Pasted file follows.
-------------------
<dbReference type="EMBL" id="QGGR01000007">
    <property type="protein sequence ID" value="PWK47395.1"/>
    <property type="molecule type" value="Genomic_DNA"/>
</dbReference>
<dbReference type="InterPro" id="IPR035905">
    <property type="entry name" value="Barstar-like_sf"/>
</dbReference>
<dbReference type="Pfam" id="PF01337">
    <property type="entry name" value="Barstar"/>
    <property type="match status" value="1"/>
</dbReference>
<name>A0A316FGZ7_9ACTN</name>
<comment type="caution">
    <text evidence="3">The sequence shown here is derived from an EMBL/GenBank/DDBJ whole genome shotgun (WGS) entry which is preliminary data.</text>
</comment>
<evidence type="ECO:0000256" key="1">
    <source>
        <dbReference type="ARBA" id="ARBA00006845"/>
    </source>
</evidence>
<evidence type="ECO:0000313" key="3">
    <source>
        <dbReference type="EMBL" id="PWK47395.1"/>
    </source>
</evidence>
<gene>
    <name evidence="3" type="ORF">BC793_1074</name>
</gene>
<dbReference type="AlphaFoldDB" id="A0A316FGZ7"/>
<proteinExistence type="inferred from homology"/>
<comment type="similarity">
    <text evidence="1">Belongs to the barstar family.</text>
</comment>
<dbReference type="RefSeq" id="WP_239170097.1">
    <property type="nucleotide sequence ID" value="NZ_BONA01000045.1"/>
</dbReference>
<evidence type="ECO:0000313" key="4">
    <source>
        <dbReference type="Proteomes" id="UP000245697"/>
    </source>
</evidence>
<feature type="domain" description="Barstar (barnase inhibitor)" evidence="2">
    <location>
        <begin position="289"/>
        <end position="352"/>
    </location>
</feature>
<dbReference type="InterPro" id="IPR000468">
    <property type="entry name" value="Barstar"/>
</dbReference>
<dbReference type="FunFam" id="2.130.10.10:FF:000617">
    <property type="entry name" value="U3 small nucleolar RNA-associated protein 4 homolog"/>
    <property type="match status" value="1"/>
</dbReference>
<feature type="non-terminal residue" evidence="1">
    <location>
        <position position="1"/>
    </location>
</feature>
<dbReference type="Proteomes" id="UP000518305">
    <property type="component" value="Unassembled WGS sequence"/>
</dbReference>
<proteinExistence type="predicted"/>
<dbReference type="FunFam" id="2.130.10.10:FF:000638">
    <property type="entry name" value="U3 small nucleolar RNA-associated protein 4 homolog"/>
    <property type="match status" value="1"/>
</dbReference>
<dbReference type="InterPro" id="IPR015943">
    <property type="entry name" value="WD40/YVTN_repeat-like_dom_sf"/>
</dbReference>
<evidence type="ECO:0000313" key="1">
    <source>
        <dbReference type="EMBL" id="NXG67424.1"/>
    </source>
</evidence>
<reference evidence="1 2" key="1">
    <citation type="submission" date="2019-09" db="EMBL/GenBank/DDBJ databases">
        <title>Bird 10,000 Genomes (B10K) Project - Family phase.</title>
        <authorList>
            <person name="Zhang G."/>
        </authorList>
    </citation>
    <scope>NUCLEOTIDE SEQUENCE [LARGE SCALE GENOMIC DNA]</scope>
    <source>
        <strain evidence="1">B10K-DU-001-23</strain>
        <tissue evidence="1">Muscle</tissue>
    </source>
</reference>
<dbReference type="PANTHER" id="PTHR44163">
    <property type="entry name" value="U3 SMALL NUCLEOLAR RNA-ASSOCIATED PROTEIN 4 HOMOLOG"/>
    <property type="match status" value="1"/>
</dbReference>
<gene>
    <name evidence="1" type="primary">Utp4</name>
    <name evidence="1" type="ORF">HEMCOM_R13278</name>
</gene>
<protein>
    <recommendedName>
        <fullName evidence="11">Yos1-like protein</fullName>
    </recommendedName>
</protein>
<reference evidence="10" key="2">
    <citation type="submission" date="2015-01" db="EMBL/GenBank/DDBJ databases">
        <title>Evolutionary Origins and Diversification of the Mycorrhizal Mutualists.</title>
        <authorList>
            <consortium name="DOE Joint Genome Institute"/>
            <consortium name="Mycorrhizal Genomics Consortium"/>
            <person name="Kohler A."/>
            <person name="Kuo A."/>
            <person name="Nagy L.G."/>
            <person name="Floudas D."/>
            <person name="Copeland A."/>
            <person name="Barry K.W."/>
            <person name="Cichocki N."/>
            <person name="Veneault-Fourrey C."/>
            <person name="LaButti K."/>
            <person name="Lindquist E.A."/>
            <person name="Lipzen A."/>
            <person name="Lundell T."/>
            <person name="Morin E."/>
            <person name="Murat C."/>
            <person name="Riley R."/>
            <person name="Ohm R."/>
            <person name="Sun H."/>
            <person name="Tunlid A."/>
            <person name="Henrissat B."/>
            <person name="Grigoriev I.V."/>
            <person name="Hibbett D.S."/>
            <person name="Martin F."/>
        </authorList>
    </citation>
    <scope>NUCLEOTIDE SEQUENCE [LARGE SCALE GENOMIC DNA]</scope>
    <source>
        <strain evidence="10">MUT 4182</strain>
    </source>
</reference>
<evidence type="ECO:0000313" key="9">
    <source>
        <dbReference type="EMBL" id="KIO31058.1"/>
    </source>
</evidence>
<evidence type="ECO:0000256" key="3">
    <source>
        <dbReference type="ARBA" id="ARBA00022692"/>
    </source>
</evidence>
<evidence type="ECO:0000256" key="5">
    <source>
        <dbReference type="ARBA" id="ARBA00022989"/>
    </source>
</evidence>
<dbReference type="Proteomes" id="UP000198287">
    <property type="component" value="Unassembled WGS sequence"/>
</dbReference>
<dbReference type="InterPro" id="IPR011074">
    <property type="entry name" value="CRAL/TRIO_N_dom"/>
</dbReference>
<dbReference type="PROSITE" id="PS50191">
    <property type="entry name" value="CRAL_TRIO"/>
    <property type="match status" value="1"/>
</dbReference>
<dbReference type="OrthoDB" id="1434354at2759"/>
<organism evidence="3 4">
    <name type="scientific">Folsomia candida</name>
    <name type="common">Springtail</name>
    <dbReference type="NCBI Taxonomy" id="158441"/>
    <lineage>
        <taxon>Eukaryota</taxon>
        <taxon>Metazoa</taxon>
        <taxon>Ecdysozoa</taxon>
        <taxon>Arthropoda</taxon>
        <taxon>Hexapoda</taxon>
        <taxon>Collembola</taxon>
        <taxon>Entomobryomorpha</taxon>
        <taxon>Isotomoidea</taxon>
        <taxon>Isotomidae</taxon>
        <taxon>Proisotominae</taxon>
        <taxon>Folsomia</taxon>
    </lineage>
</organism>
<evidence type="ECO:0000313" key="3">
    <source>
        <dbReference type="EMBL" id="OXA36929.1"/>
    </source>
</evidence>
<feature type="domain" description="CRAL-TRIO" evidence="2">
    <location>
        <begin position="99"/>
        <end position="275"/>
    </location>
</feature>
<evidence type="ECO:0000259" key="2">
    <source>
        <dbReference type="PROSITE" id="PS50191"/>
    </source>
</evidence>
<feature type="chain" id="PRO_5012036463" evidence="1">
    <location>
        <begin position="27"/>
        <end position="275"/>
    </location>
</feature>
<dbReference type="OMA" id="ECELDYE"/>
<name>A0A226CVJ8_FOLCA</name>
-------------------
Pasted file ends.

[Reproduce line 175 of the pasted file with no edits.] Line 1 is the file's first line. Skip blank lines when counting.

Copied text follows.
        <taxon>Isotomoidea</taxon>